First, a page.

Particularly those who remember the 80’s, this is a fun, feel good, night of entertainment and a chance to capture a glimpse of your youth. Or if you just love 80’s music the party atmosphere runs from the beginning right through to the end and everyone is encouraged to join in.
The Lowry, Salford Quays – until Saturday 6th April 2019
Reviewed by Julie Noller
The Girl on the Train has pulled to a stop in Salford Quays as part of it’s UK wide tour and it’s definitely a catch it if you can play for you will not be disappointed.
I had previously read Paula Hawkins bestseller back in 2015 after it had been recommended as part of another phenomenon that is Richard and Judy’s Book Club. It was a book of second guesses, suspense, isolation and rebirth in an era of mental health awareness. Directed by Anthony Banks and adapted by Rachel Wagstaff and Duncan Abel, it is edge of the seat theatre with superb polished acting. It more than does justice to a wonderful novel. The sets are simple but effective, from the fast changes of drab alcoholic Rachel’s flat to the nice houses of suburbia. All mixed in with high speed train journeys, we’ve all been on a train; gazing out of the window into the yonder, daydreaming. Whizzing past houses and lives we know nothing about but somehow day in day out they merge in with own existence. I took my teenage daughter and she loved it gasping at times, she didn’t know what to expect. I purposefully hadn’t explained the story line, we spent the interval discussing the plot and what may have actually happened. It’s fair to say there are lots of different curve balls and conclusions to keep you guessing until the stories end.
The story is a brilliantly dark one, it is a warts and all tale of a young woman’s sadness, how her life has spiralled out of control. It’s her fight against self loathing, hatred of those things and finally like a phoenix she rises from the ashes. Infatuated with a young couple she watches from her daily commute to nowhere, she longs to be in their perfect life; they just so happen to live next door to her ex-husband, but not everything is as rosy as that fantasy life.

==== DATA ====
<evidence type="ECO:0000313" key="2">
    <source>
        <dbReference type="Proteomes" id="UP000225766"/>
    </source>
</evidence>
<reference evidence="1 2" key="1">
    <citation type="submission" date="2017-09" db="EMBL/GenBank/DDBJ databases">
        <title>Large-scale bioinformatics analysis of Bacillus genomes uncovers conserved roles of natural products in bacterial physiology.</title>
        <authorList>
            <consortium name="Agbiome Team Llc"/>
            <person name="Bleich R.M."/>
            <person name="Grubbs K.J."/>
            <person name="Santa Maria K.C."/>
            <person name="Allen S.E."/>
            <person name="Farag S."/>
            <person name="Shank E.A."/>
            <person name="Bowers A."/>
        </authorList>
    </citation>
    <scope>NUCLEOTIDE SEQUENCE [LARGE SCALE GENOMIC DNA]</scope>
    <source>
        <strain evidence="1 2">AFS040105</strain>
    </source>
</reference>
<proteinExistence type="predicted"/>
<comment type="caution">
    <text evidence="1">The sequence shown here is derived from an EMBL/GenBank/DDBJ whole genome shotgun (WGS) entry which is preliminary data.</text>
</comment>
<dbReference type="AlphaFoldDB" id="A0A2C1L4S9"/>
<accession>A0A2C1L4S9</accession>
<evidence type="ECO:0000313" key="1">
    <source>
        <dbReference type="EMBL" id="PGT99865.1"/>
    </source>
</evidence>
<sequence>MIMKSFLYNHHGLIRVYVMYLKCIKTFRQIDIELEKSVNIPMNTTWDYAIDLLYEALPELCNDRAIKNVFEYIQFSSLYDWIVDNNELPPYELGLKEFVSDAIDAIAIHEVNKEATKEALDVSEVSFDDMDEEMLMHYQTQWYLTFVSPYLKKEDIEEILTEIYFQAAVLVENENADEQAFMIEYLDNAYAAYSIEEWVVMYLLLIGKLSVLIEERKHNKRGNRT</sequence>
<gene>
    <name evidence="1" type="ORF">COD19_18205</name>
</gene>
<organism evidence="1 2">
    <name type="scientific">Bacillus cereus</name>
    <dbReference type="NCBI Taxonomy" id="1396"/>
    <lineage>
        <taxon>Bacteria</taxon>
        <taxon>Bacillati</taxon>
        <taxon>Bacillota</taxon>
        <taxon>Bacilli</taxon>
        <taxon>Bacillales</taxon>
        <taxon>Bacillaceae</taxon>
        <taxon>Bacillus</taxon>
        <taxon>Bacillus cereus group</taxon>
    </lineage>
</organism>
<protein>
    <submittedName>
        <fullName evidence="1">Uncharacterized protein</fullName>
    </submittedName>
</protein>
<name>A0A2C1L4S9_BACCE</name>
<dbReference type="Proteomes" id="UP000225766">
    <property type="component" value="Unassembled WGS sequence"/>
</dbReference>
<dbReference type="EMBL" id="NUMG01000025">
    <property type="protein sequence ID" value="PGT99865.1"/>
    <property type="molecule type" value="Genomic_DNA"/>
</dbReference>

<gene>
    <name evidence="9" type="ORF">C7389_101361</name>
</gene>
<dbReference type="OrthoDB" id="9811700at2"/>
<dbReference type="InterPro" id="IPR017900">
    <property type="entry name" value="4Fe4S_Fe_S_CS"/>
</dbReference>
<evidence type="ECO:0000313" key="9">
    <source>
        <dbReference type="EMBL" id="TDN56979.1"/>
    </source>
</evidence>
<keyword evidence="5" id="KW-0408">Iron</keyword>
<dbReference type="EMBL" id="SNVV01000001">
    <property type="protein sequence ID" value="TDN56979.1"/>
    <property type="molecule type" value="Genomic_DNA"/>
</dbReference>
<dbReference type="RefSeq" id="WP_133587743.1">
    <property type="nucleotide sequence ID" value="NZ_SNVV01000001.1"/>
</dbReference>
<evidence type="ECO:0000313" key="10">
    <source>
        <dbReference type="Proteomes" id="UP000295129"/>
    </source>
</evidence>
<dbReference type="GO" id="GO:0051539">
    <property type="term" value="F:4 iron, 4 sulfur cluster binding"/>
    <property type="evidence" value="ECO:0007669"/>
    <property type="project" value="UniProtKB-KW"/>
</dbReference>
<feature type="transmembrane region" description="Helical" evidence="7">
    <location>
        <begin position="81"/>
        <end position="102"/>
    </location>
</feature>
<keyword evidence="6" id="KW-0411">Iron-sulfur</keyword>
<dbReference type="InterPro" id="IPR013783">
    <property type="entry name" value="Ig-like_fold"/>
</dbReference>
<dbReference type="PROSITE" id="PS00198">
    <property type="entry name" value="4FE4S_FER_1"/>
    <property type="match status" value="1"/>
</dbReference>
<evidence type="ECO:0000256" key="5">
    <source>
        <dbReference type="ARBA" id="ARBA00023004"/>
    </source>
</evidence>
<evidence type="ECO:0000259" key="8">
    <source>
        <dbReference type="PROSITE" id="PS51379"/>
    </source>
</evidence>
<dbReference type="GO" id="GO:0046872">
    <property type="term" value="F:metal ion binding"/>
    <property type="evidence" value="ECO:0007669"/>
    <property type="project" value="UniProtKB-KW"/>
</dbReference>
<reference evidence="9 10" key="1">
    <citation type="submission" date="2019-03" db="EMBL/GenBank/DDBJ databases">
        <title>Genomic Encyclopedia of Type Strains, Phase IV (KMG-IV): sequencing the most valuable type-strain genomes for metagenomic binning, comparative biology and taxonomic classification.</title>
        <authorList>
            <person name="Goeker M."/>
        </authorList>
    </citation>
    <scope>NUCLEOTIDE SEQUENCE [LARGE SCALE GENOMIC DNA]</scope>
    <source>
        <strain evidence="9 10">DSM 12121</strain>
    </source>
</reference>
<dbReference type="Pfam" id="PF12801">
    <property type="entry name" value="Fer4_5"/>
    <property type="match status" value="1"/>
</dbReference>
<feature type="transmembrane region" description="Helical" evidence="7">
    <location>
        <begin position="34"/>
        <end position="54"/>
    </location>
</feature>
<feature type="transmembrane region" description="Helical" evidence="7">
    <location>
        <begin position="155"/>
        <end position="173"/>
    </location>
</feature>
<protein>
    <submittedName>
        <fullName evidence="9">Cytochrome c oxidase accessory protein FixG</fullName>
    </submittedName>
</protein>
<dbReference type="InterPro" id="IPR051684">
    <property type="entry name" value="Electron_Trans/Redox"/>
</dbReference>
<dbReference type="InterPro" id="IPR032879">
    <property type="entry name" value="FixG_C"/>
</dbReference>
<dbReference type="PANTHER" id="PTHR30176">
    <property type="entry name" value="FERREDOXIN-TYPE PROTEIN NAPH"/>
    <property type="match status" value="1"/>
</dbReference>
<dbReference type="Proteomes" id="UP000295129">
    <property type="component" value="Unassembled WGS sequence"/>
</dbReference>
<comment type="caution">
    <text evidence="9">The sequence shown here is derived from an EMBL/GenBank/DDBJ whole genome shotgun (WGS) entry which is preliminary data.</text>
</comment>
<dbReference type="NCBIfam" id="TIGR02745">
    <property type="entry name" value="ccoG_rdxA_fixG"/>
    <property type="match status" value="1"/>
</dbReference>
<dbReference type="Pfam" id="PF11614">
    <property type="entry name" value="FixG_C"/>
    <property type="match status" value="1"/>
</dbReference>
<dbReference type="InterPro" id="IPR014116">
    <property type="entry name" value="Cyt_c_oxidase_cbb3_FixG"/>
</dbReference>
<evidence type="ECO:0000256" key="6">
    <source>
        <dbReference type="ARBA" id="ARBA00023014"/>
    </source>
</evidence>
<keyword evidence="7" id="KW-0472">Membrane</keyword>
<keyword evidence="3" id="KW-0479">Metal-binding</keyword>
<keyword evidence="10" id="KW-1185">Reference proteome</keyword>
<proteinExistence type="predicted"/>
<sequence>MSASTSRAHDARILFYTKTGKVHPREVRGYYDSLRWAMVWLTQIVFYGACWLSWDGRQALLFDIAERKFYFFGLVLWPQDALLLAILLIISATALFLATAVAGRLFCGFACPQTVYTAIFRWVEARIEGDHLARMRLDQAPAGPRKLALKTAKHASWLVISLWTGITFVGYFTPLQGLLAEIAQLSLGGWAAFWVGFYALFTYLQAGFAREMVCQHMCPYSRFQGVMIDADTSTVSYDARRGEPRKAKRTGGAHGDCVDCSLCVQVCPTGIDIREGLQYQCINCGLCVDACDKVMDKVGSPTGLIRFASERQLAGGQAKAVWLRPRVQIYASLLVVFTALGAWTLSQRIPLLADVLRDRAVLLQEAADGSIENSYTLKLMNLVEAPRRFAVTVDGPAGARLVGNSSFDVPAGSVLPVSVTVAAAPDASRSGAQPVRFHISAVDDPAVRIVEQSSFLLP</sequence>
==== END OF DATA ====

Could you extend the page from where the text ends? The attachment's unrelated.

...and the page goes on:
Samantha Womack is simply divine as Rachel Watson, she seamlessly without us noticing transitions from sad pathetic alcoholic, meekly moving as D.I. Gaskill states from being a Waitrose alcoholic to a paper bag one, touching on his own demons; Rachel is slurring, being sick in an old pizza box, her self care is non existent hence the same clothes daily, living only for that train journey and her next drink, suffering blackouts and a patchy memory. It’s apparent that she is a highly intelligent woman but lonely, without friends. Who could blame her for living life in a fantasy world with the perfect Jess and Jason. Jess is actually Megan seen on stage in flashbacks with Kirsty Oswald in the part. The thing you notice about Megan is possibly more to do with Rachel’s state of mind. Her dress is a light bright orange summer one, and it slowly changes almost unnoticed at first to eventually change to black, perhaps because she loses her life or perhaps as a nod to her own state of mind and depression; can any of us actually understand how the person next to us is thinking or feeling?
Oliver Farnworth is poor confused Scott Hipwell, Megan’s husband, he is immediately under suspicion has us guessing what he has done to his missing wife. John Dougall is D.I. Gaskill, a police officer with the human touch, a man who appears to raise suspicion on everyone, somewhat pities Rachel and yet holds her woman’s intuition in high opinion, somehow everyone is happy to talk to the drunk as if she isn’t a threat. Adam Jackson-Smith is Tom Watson a man who at first is understanding of his ex wife and her need in him, the late night phone calls, he checks on her almost too many times. Then when she begins to pull away from him and begins to establish friendships in unusual places with different men from Scott to Kamal Abdic (Naeem Hayat) the psychiatrist who has his own demons.